Telling stories

I haven’t made a whole ton of progress in my writing longhand project. I have taken some days off to write in my personal journal and others to finish listening to audiobooks, which I have been using as a strategy to make my workday easier.

At my workplace, no one minds headphones, presumably so long as they don’t get in the way of actual work. I haven’t heard of anyone getting reprimanded for wearing them, and it’s rare for anyone to find me at my desk listening to nothing. Until recently, I’ve always had music on. Then I remembered those years ago when I got into running in the evenings and took audiobooks along with me to break up the monotony of the streets in my neighborhood.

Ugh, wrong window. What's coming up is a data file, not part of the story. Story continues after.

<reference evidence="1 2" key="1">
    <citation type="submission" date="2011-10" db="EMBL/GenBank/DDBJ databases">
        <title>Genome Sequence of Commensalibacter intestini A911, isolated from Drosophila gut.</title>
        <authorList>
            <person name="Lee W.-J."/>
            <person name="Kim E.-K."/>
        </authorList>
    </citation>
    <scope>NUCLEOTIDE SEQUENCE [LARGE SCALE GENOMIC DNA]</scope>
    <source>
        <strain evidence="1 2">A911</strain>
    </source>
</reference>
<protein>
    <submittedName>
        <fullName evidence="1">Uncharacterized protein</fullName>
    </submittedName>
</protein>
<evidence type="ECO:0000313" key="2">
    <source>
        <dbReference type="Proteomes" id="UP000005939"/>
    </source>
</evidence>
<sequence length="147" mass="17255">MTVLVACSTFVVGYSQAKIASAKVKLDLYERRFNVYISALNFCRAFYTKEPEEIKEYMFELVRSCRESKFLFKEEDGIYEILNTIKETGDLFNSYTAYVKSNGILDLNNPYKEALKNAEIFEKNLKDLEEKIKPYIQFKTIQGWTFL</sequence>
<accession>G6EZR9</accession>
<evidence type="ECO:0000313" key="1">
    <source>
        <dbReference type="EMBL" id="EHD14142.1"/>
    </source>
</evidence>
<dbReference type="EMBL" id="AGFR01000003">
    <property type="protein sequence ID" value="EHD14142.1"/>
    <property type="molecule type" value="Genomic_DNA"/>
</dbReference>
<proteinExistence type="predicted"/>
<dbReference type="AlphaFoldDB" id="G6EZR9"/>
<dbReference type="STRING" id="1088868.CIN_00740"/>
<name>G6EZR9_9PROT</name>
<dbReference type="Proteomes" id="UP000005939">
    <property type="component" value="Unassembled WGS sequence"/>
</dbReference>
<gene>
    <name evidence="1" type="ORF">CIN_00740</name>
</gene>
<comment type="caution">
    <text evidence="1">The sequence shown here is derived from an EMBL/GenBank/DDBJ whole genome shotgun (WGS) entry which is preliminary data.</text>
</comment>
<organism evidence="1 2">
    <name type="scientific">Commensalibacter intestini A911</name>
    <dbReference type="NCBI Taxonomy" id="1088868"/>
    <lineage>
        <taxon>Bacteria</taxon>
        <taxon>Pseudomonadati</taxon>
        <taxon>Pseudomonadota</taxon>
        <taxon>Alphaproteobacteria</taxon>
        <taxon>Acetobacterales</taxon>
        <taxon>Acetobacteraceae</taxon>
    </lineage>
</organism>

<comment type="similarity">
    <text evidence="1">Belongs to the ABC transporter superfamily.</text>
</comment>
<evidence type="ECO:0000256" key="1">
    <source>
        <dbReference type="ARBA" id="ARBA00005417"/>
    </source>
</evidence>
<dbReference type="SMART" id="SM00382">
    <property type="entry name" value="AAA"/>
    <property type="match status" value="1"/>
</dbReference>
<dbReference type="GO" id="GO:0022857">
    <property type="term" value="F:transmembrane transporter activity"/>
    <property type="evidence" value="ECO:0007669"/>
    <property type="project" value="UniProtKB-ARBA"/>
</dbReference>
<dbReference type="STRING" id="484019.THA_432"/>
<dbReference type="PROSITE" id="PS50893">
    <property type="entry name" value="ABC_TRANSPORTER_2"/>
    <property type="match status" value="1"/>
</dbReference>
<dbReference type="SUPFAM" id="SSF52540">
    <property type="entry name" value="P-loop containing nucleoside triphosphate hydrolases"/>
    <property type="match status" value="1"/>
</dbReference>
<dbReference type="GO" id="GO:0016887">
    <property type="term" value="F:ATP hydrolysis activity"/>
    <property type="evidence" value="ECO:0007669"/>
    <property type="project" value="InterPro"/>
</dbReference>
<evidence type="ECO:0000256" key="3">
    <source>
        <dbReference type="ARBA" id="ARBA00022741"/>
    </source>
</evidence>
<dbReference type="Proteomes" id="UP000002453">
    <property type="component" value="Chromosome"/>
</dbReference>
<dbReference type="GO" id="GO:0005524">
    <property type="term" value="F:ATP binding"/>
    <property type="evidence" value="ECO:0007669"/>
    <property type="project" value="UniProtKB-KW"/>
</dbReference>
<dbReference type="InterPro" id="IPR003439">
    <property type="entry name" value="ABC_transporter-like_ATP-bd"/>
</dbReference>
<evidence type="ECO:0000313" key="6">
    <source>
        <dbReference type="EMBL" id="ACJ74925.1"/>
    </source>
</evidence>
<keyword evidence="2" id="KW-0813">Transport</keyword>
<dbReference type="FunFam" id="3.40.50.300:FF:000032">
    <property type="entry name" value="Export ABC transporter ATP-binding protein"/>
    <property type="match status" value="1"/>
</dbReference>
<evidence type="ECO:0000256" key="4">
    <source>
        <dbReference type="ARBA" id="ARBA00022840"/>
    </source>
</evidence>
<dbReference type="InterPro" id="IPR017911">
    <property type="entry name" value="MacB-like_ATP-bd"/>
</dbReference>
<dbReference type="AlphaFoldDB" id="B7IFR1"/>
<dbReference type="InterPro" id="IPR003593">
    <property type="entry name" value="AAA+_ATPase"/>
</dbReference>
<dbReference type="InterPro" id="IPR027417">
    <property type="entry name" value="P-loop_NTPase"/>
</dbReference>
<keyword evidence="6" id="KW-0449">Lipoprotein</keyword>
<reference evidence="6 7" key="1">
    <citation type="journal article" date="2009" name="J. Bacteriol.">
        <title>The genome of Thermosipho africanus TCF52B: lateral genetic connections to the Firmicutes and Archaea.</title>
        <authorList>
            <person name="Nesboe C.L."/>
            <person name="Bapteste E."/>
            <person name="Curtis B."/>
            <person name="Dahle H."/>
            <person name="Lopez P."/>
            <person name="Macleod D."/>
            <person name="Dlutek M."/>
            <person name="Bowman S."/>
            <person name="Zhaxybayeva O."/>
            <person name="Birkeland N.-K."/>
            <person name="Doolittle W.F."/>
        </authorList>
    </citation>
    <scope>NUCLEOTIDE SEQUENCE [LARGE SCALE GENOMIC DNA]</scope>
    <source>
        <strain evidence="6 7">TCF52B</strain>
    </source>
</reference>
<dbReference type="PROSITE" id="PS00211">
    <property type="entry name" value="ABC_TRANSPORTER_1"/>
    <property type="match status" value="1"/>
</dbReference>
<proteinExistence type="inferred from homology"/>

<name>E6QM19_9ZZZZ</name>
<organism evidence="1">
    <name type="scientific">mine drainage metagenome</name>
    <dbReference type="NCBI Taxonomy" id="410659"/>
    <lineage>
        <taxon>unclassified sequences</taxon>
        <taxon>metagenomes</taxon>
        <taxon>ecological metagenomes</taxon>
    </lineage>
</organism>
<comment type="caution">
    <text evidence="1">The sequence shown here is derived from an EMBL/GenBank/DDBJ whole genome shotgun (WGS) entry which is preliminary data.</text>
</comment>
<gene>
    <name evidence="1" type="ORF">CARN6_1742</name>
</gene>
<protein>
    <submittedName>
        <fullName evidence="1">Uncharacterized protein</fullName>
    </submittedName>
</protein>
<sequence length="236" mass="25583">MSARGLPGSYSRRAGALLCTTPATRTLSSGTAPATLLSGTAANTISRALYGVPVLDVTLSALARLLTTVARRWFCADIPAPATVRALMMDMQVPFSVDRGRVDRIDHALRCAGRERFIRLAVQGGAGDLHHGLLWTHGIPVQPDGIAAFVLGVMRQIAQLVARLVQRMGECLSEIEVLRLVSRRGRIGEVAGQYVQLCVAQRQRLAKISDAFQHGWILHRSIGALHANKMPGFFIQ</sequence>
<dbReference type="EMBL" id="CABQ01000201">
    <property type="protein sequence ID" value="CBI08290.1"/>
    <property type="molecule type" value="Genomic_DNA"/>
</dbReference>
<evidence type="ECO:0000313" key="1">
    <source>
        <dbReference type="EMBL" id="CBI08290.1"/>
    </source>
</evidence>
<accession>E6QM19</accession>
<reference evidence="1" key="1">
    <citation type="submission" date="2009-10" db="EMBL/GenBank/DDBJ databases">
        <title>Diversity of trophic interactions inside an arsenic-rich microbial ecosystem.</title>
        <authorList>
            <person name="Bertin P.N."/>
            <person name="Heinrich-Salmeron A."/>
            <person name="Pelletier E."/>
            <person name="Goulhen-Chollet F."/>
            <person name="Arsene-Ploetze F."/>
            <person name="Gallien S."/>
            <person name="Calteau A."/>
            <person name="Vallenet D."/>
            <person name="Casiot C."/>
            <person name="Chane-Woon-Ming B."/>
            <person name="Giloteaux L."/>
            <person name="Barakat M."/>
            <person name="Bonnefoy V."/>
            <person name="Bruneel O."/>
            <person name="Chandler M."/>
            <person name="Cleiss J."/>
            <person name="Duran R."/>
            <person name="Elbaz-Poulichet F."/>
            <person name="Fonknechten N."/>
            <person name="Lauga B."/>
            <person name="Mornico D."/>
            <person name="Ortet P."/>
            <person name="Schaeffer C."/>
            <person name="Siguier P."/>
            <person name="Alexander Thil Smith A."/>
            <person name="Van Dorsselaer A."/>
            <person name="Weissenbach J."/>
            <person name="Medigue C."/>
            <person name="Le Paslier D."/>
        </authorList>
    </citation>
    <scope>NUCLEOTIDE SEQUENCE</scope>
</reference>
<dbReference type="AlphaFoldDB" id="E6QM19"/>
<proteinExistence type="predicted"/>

Many of the tasks I perform at my job require a minimum of concentration, and most of them are repetitive and completely mindless. It’s easy to listen to a story as I copy and paste. However, to be certain that I don’t get distracted, I’ve only listened to familiar favorites so far. I’m afraid to get too engrossed in a new story, but I think it’s something I’ll have to try before too long.

I’ve listened to BBC Radio’s rendition (technically a radio play and not an audiobook) of Neil Gaiman’s Neverwhere featuring James McAvoy and Natalie Dormer; and Philip Pullman’s His Dark Materials trilogy, narrated by the author himself and a lovely cast of actors. These have been the first stories I’ve listened to that were cast with multiple actors. I am now listening to Perdido Street Station by China Miéville, and this one is a traditional audiobook with only one person doing all the storytelling.